Everpure ESO® and Claris® filtration systems designed for espresso brewing feature saltless ion exchange softening, integrated carbon filtration, and either a fixed or adjustable blending of softened and tap water. With an Everpure Conserv® RO system you can have even more control, dialing in the mineral content needed for the perfect shot while also protecting your expensive espresso machines from limescale buildup. The size of RO system you need depends on an operation’s water hardness and product volume.
DON’T FORGET THE FILTER
Perhaps the most important and most overlooked component when considering a water treatment system is replacing filter cartridges on a routine basis. You want to take your water from ordinary to extraordinary, so having the right filter will help keep it this way. We recommend sticking with Pentair Everpure Replacement Filter Cartridges.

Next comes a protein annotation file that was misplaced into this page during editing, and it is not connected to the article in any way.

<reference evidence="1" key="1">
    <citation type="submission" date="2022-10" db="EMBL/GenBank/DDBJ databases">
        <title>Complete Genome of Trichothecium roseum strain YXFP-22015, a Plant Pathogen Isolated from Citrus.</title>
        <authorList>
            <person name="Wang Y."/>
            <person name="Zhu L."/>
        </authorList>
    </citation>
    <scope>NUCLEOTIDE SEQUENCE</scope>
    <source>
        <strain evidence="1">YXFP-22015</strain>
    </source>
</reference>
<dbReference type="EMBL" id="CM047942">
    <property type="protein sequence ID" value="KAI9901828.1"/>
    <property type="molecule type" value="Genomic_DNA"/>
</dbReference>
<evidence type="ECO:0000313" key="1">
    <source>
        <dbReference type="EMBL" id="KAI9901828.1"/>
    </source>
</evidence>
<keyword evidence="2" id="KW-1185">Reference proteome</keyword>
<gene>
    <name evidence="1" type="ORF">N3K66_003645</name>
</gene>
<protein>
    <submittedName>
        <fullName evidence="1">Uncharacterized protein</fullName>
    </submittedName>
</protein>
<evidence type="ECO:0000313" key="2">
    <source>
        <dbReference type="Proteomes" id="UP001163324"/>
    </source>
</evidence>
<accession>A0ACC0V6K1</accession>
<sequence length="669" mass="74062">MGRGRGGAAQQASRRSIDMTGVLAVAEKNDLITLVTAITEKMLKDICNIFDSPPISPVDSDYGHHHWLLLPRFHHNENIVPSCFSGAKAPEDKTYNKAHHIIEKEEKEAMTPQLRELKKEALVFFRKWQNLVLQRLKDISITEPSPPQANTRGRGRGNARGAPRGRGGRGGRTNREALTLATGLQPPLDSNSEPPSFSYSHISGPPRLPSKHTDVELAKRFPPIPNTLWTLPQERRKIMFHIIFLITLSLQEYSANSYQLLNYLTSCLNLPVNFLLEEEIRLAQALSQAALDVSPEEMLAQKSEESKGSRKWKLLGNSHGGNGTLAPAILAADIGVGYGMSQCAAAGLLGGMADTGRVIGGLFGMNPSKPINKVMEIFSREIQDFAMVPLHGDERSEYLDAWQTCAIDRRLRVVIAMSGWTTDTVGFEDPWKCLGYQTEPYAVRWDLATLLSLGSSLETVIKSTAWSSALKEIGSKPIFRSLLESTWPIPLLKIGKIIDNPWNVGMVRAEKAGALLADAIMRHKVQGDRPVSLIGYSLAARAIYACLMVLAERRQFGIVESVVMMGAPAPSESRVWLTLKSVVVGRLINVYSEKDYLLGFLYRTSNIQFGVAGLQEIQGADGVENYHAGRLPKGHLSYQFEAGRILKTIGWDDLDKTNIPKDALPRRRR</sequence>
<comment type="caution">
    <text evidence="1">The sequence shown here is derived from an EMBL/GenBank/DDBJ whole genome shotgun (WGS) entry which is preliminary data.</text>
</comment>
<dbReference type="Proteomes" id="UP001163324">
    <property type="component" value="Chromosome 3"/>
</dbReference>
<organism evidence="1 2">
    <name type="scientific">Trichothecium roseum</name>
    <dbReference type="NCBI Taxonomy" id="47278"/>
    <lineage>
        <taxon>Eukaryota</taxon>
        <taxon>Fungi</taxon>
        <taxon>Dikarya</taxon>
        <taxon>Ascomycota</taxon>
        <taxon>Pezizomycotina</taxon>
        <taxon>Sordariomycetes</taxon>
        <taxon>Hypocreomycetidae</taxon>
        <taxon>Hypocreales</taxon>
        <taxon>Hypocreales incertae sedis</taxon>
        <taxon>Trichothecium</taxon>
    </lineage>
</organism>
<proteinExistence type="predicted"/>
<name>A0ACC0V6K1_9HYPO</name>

WHY PENTAIR® EVERPURE®?
Pentair has set the standard for foodservice water quality for over 85 years. Today, that standard is the Pentair Everpure line of water filtration and RO systems. Customers across the globe trust Pentair Everpure for:
- Easy, sanitary quick-change filter replacement.
- A single-source supplier of specialty coffee and espresso water treatment systems, with the breadth of product to provide right-sized solutions for any size operation.
- High-efficiency RO systems that provide significant water savings over conventional RO systems.
- Compact, configurable RO systems with capacities from 50 to 880 gallons per day, featuring controlled remineralization or blending valves to achieve the right mineral balance.
- Comprehensive water testing services to ensure recommendation of the right system.
- Total Water Management to help specialty coffee retailers take their water from ordinary to extraordinary and keep it that way.